The XL20 has a viewable diagonal area of 20in, one inch less than the NEC Spectraview, so there’s one area of cost cutting already, albeit a small one. As you would expect for a monitor this size, the resolution is 1,600 x 1,200. With the same vertical resolution as a 24in, and about the same physical size, you could imagine pairing this with a conventional 24in display for everyday work such as browsing and email, and having this next to it for specialist, colour accurate work. However, when you run the colour calibration you have to switch to single display mode.
The monitor already has the stand attached in the box and only requires the removal of a holding pin. Once removed this enables the stand to move upwards when required – the height adjustment is very useful. The monitor also sits on a swivel stand making it easy to turn your display round to show an image to a colleague. The display can also be titled forward and back and be fully pivoted 90 degrees, giving you plenty of flexibility.
The monitor weighs 7.2Kg, which isn’t quite as much as I expected. Build quality is satisfactory, but it could do with more polish. Part of the cover for the stand can come off if you’re not careful and you can easily bend the hooks for the monitor hood if you’re not careful to line it up with the slots on the sides.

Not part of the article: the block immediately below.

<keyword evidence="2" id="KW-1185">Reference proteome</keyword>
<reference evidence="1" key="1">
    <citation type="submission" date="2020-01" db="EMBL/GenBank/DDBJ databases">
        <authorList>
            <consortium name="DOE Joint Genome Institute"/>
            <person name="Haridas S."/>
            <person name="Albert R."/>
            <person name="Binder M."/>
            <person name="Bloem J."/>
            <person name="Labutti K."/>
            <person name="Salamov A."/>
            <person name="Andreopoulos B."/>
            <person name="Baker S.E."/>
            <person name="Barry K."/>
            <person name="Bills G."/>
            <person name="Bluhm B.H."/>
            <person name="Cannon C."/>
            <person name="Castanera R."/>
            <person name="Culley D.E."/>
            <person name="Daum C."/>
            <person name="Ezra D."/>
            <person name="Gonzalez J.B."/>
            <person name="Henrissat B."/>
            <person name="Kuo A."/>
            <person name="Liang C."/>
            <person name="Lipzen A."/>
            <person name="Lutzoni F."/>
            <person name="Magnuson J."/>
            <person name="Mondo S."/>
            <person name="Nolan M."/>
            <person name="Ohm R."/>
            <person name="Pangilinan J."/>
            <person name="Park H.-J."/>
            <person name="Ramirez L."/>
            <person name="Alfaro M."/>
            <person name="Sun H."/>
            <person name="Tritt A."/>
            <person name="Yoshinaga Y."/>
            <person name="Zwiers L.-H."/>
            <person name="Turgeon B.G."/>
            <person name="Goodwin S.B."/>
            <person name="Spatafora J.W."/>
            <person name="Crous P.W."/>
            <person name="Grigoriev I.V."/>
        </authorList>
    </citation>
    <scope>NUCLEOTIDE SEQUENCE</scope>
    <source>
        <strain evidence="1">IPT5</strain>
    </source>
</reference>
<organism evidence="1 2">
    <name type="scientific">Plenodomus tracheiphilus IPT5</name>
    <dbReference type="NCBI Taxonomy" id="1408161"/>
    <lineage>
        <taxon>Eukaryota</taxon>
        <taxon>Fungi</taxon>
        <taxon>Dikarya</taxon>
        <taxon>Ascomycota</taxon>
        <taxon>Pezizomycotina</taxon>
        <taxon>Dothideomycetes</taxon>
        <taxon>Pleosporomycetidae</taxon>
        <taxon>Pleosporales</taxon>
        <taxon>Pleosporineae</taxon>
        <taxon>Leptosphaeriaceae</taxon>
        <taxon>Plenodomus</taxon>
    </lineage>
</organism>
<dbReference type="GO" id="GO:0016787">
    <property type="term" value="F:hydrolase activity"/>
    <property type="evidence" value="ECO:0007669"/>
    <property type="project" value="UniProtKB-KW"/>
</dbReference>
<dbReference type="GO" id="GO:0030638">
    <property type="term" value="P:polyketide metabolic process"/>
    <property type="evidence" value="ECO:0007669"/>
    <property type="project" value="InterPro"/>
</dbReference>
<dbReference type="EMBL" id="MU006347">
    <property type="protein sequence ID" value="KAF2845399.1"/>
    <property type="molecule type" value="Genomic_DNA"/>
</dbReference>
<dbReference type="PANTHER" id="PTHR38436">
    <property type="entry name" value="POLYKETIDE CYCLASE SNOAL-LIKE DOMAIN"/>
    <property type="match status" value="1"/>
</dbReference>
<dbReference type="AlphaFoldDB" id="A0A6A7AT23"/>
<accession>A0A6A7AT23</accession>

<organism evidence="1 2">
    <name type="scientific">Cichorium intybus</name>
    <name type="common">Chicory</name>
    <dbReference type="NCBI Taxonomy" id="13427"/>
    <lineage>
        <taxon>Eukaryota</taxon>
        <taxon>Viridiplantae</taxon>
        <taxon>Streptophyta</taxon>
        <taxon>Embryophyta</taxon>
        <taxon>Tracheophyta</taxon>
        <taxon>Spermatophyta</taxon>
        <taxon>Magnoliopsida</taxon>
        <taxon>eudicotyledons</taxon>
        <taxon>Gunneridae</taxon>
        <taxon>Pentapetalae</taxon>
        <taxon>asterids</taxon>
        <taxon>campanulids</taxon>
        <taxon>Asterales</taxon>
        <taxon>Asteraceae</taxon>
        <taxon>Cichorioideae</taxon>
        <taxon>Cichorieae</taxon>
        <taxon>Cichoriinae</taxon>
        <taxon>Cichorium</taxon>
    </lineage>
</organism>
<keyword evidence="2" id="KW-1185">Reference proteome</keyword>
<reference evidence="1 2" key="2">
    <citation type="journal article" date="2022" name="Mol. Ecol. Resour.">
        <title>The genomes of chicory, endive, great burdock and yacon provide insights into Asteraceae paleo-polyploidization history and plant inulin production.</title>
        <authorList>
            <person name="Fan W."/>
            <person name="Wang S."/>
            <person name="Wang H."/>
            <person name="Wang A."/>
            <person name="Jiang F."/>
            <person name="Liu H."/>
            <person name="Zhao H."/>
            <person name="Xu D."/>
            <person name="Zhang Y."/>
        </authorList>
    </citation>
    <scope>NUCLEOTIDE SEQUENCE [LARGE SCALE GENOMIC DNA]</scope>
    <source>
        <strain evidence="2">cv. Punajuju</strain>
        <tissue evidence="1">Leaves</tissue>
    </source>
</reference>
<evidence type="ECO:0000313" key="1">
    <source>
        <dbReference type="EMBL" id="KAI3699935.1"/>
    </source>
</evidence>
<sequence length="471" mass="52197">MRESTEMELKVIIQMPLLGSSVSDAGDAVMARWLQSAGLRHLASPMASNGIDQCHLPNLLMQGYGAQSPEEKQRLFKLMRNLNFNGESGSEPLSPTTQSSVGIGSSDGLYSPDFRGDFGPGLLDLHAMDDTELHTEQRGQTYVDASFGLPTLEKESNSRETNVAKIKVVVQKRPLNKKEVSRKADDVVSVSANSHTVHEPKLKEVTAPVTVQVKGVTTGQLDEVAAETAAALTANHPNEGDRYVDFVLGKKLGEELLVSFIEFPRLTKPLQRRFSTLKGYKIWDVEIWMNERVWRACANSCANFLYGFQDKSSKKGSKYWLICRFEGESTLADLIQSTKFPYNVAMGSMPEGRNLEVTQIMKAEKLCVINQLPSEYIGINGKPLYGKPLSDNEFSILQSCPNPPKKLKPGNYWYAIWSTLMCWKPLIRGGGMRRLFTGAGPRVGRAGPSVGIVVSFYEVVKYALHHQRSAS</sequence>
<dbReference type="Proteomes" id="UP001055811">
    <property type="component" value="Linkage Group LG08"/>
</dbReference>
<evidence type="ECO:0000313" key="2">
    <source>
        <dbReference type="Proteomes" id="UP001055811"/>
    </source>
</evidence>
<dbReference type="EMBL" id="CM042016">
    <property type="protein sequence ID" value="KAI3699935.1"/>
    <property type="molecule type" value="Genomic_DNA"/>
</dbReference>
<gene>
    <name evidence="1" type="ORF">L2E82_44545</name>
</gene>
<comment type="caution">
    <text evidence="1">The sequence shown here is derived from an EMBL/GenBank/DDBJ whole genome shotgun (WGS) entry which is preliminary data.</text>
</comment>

On the right hand side you’ll find two USB downstream ports and one upstream for connecting to your PC. This is handy, especially for connecting up the supplied calibration unit.
Round the back you’ll find two DVI ports, though be aware that there’s no mention of HDCP compliancy, so you won’t be able to watch HD DVD or Blu-ray movies using this display. The power supply is integrated and there’s an override switch for it.
Once you’ve got the monitor set upon the desk you’re going to want to run the profile software and calibrate the screen using the Eye-One Display 2. However, as I’m running Windows Vista this naturally enough brought with it its own problems. I installed the monitor driver that comes on the disk, but this essentially just gives a name to your screen in Windows and passes on basic information regarding its supported resolutions and refresh rates.
I then installed the Natural Colour Expert (NCE) but then found that the system couldn’t find a driver for the Eye-One. It seems that, at least for Vista, you need to go right here on the Samsung web site and download the a USB driver as well as the latest version of NCE for Vista. Part of the challenge is that the text in the USB driver installation wizard doesn’t display in English, so you have to guess the right buttons to press. All part of the fun, I guess. Once done you should install the Eye-One and manually point Windows to the driver. Once done, NCE will load.